As walking holidays gain popularity, we discover the UK has some of the most beautiful walking routes in the world.
We’ve put together some of the UK’s best self-guided walking routes to help you start planning your next walking holiday.
Why Take a Self Guided Walking Holiday
Set Your Own Pace and Itinerary
From a stroll along serene country paths to challenging passes in the mountains. The beauty of a self-guided walking holiday is tailoring it to whatever style of walking holiday you like. You are the tour leader – you set your pace and decide what you want to see and where you want to go.
There are many well-established routes all over the United Kingdom, each graded to suit the individual’s fitness level and hiking experience.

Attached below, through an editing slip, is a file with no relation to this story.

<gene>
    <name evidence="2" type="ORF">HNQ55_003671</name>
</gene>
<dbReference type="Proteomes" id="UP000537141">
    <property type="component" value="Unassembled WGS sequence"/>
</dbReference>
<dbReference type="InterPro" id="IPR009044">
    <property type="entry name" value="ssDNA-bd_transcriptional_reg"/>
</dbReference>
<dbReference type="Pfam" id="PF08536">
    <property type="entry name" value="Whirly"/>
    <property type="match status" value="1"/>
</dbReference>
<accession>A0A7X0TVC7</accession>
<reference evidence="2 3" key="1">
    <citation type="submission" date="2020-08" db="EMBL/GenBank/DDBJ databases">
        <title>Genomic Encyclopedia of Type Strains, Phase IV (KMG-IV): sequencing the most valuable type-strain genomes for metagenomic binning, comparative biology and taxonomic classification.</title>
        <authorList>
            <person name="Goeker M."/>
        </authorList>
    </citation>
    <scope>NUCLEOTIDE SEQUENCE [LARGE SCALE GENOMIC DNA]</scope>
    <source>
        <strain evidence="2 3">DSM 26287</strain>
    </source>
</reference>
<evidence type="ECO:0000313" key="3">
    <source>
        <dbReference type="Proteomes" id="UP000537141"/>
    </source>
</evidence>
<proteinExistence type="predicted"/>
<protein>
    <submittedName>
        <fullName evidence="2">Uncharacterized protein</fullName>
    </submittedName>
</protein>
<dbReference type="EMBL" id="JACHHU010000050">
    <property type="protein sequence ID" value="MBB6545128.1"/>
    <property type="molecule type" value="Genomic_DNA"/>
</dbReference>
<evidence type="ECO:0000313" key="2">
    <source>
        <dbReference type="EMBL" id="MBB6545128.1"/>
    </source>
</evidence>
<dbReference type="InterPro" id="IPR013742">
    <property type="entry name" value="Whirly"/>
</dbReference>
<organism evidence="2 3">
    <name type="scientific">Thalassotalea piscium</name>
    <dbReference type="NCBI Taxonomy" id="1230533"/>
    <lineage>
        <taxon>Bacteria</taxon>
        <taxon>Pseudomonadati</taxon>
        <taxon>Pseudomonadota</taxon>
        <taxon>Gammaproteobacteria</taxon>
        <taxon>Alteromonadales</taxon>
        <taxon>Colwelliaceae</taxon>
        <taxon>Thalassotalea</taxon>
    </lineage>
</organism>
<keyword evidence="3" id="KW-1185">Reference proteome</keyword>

An Independent Experience With Full Support
Some people, especially avid hikers, prefer an entirely independent hiking vacation experience. On the other hand, a self-guided walking tour is for those who still want an independent experience without worrying about luggage, accommodation, and transport.
A self-guided walking holiday in the UK enables you to create a detailed itinerary with prearranged accommodation and support along any walking route you choose.
While you decide the pace – enjoying the scenery along your chosen route, all the other details of your luggage and accommodation are being taken care of for you. Each evening along the walking route, you will reach your prearranged hotel, where your luggage will be waiting for you in your room. These details make planning and taking a walking holiday a less daunting experience for the average traveller.
The UK’s Best Self Guided Walking Holidays